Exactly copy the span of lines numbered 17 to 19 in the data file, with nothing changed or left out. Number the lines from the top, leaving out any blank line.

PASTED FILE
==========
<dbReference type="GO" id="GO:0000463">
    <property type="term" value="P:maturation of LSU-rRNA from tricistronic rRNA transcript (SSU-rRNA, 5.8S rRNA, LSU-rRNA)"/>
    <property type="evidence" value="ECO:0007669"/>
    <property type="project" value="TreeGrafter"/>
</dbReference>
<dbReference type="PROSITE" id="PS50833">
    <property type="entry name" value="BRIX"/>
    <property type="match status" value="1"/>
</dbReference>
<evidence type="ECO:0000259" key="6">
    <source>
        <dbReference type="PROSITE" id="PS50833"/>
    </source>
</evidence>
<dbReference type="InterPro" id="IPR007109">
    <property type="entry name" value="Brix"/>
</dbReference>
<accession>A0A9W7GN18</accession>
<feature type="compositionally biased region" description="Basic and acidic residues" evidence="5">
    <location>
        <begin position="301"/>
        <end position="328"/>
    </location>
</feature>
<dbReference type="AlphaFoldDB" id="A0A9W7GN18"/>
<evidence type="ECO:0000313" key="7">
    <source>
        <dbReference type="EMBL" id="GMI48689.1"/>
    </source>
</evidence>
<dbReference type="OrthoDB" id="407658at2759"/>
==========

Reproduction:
</dbReference>
<accession>A0A9W7GN18</accession>
<feature type="compositionally biased region" description="Basic and acidic residues" evidence="5">